Senate terms now average about 11 years compared to Commons terms of about 7 years. Longer terms allow Senators to develop issues that involve less immediate electoral advantage (votes) than may be appealing to MPs who can face elections as often as every 2 years or even less. Longer terms also allow Senators to provide institutional memory, invaluable to bringing historical lessons and perspectives to the legislative process.
At the root of much of the push for Senate reform is the desire to enhance the accountability of the Senate. But, the 8-year terms currently proposed are not renewable. This directly begs the question of how, even if elected in the first place, Senators would be accountable if they never have to face reelection. If, on the other hand, fixed and renewable terms are implemented while Senators are still appointed by the Prime Minister, then Senators would pretty much be accountable only to her or him, not the kind of accountability that reformers generally have in mind.
There is a good deal of debate about whether the current election and term limit proposals are constitutional. There are those, and the government is amongst them, who believe these changes would fall within the power of Parliament. There are others, Quebec and Maritime provinces amongst them, who believe that these changes represent substantive change to the Senate and therefore fall under the constitutional provision requiring the support of 7 provinces representing 50% of the population.
The delay in the Senate of the passage of the fixed term proposal is based upon the response of a majority of Senators to the concerns of Quebec and some Atlantic provinces that this change does require the 7/50 formula. They simply want a reference of the question to the Supreme Court. The Senate cannot initiate a reference of this kind and the government has not undertaken to do so.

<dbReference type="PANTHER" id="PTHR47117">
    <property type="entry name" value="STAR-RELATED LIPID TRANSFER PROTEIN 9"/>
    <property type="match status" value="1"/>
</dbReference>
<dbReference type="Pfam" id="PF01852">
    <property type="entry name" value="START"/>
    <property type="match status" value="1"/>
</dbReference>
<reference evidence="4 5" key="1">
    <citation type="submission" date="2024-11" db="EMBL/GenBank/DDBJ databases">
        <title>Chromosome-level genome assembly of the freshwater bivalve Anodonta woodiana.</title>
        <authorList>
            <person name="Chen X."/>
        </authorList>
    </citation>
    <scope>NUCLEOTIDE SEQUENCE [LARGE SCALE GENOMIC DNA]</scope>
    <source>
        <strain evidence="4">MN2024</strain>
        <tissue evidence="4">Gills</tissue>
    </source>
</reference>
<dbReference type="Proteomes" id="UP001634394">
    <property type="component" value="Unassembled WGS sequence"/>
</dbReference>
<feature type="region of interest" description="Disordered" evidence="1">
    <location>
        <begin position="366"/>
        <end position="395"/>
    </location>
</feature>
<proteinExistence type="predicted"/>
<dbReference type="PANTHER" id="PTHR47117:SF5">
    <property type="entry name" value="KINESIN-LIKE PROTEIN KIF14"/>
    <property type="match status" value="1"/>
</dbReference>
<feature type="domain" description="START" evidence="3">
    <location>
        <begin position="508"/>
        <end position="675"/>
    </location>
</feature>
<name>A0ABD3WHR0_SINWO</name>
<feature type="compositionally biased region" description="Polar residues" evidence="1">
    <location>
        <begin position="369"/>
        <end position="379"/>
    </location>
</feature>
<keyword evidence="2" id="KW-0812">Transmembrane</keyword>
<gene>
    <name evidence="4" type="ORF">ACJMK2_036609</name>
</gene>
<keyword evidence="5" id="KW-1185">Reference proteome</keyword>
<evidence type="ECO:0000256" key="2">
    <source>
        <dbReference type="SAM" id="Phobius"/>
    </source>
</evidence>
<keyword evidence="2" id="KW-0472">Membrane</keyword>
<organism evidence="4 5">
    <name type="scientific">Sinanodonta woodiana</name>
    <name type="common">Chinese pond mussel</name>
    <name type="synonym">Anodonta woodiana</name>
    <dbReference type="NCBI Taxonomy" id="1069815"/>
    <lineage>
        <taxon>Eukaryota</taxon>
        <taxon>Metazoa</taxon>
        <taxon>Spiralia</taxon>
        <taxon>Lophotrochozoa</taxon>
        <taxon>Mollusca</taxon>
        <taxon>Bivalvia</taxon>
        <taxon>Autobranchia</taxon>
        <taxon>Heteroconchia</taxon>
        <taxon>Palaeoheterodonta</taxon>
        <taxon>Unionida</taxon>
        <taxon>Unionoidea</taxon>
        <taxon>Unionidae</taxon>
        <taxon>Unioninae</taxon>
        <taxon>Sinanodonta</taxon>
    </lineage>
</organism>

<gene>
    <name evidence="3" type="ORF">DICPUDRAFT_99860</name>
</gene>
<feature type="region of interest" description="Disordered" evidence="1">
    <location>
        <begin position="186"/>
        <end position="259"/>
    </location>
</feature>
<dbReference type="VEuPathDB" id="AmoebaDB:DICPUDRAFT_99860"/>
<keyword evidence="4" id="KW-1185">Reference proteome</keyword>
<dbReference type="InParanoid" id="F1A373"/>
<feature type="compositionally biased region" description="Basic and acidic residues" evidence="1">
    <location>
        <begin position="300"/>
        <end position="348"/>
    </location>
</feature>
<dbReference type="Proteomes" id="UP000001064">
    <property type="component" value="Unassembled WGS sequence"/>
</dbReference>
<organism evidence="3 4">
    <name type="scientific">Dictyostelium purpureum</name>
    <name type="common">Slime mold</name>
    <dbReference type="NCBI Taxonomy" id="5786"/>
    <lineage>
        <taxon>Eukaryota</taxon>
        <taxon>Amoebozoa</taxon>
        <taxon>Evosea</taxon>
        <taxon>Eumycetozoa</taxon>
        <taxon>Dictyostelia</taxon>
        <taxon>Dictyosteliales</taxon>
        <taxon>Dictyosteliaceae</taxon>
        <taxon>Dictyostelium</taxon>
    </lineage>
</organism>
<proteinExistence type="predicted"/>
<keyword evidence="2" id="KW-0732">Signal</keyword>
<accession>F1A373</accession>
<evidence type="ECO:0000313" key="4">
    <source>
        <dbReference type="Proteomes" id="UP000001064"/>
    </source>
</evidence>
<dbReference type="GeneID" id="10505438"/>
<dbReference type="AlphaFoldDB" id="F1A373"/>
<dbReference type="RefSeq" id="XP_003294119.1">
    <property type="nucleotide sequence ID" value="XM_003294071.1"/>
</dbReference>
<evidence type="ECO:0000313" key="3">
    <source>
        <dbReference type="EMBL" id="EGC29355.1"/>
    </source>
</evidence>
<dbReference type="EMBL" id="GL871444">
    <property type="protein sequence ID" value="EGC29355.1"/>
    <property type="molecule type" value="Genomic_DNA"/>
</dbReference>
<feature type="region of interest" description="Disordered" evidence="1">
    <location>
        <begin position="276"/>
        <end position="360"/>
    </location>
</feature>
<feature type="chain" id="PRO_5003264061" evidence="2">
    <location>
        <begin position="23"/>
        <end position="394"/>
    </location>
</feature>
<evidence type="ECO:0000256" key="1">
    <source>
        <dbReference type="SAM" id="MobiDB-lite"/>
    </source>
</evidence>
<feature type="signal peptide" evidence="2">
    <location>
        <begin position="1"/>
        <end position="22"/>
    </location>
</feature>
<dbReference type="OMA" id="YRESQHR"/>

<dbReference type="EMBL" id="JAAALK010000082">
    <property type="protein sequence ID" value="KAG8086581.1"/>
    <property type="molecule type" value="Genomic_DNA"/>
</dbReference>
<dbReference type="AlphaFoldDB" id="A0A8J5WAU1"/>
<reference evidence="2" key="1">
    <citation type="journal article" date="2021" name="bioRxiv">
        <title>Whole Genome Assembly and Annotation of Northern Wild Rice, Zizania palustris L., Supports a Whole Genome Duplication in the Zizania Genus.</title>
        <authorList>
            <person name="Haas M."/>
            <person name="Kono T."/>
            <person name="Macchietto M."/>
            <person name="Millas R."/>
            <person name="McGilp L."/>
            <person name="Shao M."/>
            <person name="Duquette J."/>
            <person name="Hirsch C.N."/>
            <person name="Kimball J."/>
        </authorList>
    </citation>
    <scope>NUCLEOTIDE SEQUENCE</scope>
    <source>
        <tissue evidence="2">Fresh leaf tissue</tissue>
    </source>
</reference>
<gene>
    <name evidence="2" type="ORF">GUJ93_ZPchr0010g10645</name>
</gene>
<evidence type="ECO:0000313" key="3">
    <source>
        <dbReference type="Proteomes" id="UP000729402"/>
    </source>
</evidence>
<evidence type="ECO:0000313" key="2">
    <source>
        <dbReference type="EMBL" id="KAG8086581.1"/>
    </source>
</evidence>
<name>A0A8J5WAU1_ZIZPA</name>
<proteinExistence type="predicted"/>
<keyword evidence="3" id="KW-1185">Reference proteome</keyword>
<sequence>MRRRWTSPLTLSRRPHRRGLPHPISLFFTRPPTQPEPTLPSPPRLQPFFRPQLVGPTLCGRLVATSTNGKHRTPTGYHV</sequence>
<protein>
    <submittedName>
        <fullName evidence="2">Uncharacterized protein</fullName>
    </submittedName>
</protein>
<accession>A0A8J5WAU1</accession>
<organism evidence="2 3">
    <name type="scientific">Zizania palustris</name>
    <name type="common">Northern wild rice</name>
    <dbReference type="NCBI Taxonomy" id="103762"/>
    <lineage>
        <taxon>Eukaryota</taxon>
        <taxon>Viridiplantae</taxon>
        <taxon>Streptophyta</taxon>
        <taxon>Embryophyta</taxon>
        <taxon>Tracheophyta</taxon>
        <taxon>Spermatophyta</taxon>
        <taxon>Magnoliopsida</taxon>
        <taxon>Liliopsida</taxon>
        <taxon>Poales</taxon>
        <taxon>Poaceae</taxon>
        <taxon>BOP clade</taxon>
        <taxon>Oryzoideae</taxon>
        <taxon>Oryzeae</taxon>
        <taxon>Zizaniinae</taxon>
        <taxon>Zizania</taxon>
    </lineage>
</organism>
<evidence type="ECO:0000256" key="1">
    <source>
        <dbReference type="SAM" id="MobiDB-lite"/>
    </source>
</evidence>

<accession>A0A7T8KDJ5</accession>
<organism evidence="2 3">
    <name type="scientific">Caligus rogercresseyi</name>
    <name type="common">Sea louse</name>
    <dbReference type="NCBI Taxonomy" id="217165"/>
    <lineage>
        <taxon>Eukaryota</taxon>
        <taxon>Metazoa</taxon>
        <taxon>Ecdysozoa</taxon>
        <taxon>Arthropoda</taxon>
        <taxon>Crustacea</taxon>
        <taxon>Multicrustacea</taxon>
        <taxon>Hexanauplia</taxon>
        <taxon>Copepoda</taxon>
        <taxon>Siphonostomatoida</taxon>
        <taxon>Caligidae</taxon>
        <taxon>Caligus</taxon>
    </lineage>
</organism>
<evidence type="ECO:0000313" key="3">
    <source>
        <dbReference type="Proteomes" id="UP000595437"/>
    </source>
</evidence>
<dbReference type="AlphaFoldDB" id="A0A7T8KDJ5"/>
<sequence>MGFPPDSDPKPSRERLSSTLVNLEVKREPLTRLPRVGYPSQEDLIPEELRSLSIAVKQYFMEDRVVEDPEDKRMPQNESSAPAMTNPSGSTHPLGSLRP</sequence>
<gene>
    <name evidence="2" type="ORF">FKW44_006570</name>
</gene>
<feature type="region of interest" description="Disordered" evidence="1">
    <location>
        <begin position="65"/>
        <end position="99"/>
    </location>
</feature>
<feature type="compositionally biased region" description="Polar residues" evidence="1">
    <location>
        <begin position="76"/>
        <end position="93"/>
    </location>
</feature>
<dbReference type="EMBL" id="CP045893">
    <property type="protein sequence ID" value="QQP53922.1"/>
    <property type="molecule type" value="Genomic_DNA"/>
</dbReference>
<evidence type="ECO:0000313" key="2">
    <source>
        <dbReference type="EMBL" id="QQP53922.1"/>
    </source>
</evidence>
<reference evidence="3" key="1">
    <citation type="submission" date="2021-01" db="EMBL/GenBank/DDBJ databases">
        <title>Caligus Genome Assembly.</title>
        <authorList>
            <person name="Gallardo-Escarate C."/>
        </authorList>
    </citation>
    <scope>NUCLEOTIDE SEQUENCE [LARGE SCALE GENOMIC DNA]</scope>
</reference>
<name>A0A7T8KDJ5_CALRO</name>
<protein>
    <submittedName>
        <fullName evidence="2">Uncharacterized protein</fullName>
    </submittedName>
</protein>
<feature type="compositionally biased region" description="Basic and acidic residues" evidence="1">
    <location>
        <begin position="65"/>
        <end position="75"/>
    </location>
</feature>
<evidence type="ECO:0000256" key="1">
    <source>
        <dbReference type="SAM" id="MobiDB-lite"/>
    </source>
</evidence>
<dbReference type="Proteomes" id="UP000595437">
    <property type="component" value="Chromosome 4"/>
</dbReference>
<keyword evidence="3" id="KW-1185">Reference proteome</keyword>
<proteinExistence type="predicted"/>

The Senate has been effective as it is now constituted. The Senate spends countless hours reviewing and amending legislation which when it is sent back to the House is invariably adopted as improved. Senate committees are widely respected for their many influential studies. The outstanding work on mental health by Senator Michael Kirby is a classic example. Prime Minister Harper has himself acknowledged this by appointing Kirby, a Liberal, to create a national mental health commission. The work on defense by Senator Colin Kenny is ground breaking, as was the work of Pierre Claude Nolin on illegal drugs.
Other examples of invaluable contributions by Senators include Joyce Fairbairn’s work on literacy and rural poverty, Noel Kinsella’s on human rights, and Jim Munson’s on autism. Of special current relevance is the work of Senator Lucie Pépin in developing resource centers to support families of military personnel deployed abroad.
While the Senate can certainly be improved, ad hoc reforms are not the answer. In the meantime, the Senate has delivered value for money for many years and will continue to do so.
This article will appear in an upcoming issue of LawNow